Place the ribs directly on your smoker rack and smoke them for approximately three hours.

After three hours have passed, take a large sheet of aluminum foil, and place your ribs on top of the foil. Pull the sides of the foil up, add a can of Coke, Dr. Pepper, or one cup of water and 2 tablespoons of apple cider vinegar if you wish to avoid using pop, and sprinkle with brown sugar. 

Seal your aluminum foil and place the meat side down back on your smoker. Smoke for an additional two hours. 

After the additional two hours have passed open the aluminum foil and place your rack of ribs meat side up on the smoker. 

Brush the top of your ribs with your favorite barbecue sauce. Smoke the ribs one final time for an additional one hour. 

When your ribs are done, the bone should be showing prominently from your ribs. You should also be able to target the bone and have the meat completely fall off of your ribs. 

The internal temperature for your ribs should be at least 145°F, however, in order to achieve the fall-off the bone kind of ribs, the internal temperature of your ribs will be between 205°F and 210°F. 

We recommend that your meat to be falling off the bone in order to enjoy the best smoked baby back ribs, however, if you don’t like the meat falling off the bone, then you do not have to smoke them quite as long. 

Remove your ribs from the smoker and allow them to rest before serving. Rest your ribs for approximately 10 to 15 minutes then serve and enjoy your delicious smoked baby back ribs!

Smoked Baby Back Ribs close up on smoker

How Long to Smoke Baby Back Ribs

How long to smoke ribs may vary, however it usually is between four and six hours.

When smoking your ribs at 225°F it will typically take around 5 to 6 hours for them to be deliciously done.

When smoking your baby back ribs at 250°F, it may take less time, between four and five hours for your smoked baby back ribs to be done.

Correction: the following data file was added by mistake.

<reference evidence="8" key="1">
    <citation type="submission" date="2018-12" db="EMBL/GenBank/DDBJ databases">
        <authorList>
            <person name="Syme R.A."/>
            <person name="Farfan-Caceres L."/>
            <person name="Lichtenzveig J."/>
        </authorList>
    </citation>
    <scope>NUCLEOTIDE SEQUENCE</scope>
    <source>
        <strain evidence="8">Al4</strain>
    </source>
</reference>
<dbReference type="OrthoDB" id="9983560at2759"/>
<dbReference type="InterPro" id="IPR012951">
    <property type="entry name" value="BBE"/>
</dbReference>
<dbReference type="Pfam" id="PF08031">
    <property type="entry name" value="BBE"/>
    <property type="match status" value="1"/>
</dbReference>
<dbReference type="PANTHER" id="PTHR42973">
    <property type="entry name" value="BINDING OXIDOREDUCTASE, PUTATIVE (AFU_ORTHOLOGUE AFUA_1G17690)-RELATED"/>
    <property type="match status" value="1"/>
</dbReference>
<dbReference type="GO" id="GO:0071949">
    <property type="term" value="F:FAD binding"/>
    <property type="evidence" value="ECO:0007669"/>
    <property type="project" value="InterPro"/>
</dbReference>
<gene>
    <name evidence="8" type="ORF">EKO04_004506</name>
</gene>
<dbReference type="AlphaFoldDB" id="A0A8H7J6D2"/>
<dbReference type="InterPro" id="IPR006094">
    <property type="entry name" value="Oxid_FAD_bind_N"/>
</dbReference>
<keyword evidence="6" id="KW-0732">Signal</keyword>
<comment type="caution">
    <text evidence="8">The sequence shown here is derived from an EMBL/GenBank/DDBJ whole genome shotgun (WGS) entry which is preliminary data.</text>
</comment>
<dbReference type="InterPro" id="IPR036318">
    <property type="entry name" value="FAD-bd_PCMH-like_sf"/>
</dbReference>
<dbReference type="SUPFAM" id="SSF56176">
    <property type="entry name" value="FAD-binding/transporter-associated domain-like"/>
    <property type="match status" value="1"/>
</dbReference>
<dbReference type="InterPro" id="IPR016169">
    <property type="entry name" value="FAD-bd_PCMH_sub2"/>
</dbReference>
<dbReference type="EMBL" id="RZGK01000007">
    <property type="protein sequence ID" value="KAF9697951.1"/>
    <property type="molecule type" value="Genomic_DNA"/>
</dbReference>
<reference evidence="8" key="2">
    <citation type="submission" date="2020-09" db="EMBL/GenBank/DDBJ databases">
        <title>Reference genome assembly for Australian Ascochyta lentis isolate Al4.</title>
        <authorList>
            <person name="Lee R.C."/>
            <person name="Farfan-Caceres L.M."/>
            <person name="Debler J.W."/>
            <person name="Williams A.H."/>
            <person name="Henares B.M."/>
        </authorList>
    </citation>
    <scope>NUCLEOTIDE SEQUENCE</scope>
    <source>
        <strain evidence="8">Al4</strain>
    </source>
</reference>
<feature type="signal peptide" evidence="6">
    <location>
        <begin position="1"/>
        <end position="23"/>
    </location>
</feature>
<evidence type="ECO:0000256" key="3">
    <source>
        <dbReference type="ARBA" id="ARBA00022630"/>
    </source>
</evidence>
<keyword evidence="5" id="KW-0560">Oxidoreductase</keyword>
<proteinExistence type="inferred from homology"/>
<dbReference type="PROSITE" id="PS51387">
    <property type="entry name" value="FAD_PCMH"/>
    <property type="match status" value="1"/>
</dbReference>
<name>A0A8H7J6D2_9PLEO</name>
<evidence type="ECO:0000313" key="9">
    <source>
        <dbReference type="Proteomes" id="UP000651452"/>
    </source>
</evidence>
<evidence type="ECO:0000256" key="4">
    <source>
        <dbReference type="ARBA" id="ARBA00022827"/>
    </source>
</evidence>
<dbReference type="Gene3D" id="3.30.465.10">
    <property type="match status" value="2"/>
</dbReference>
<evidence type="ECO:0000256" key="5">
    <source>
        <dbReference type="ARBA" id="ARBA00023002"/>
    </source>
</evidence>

3 2 1 Ribs

Using the 3 2 1 ribs method is a great way to remember the cooking times. This allows you to make sure your smoked baby back ribs are falling off the bone, and taste amazing. What is the 3-2-1 method for ribs?

3: Three is the recommended three hours of smoking you’re prepared baby back ribs directly on your smoker great. 

2: Two is the recommended two hours of time for wrapping your ribs in aluminum foil with your choice of liquid, and smoking wrapped in the foil.  

1: One is one hour of smoking time after they have been brushed with barbecue sauce and allowed to finish smoking and caramelized. By the end of this section of smoking time, they should be ready to enjoy! 

3-2-1 Ribs Temperature

One important thing to note is that when using the 321 method for making smoked baby back ribs, it’s important that you smoke your ribs at 225°F for the 321 Ribs Temp times to work.

Smoking ribs 321 is an easy way to remember the ideal time and steps for smoking baby back ribs. Although this does not work as exact time measurements for every occasion, it’s a great rule of thumb to follow. 

Expert Tips

Cook to color and feel, not time

If all else fails, and you’re not sure when your ribs are ready, look at the color, texture, and feel of your rack of ribs. Keep in mind that how long to smoke pork ribs may vary, the smoking time outlined above may vary depending on the size of your ribs, the outside temperature where you are smoking, as well as the particular smoker you are using.

Although these time frames are good to use as a reference, you may need to adjust them so that your specific ribs are done, and not necessarily the time clock met. 

To tell if your ribs are done, the color of your ribs should be a brownish reddish color from the smoke. You should also be able to tell because the phone will be prominently sticking out from your rack of ribs, and the meat should be falling apart once the bone is removed. 

You should be able to remove a bone without any meat sticking to it to have the lovely falling apart rack of ribs. Be sure you run your ribs through these tests in order to tell that it is fully cooked and not just using the time reference as your only guide.  

Smoked Baby Back Ribs close up on plate

The Mustard Trick

You can use mustard to help brine your rack of ribs if desired. Dijon mustard is a particular favorite to brush on the outside of your ribs before adding your dry rub. However, our favorite secret ingredient is using grape jelly and then adding the dry rub. Grape jelly adds a bit of sweetness that you will otherwise not taste as prominently in your smoked baby back pork ribs. 

Recipe Variations

Alternate Seasoning Options

We have recommended that you use a mixture of brown sugar, salt, pepper, garlic powder, onion powder, and paprika as our traditional smoked baby back ribs dry rub. However, if you want to aim for other flavors, than the traditional, ones when making your smoked baby back ribs, you can try mixing things up and using lemon and rosemary, to replace your traditional rub.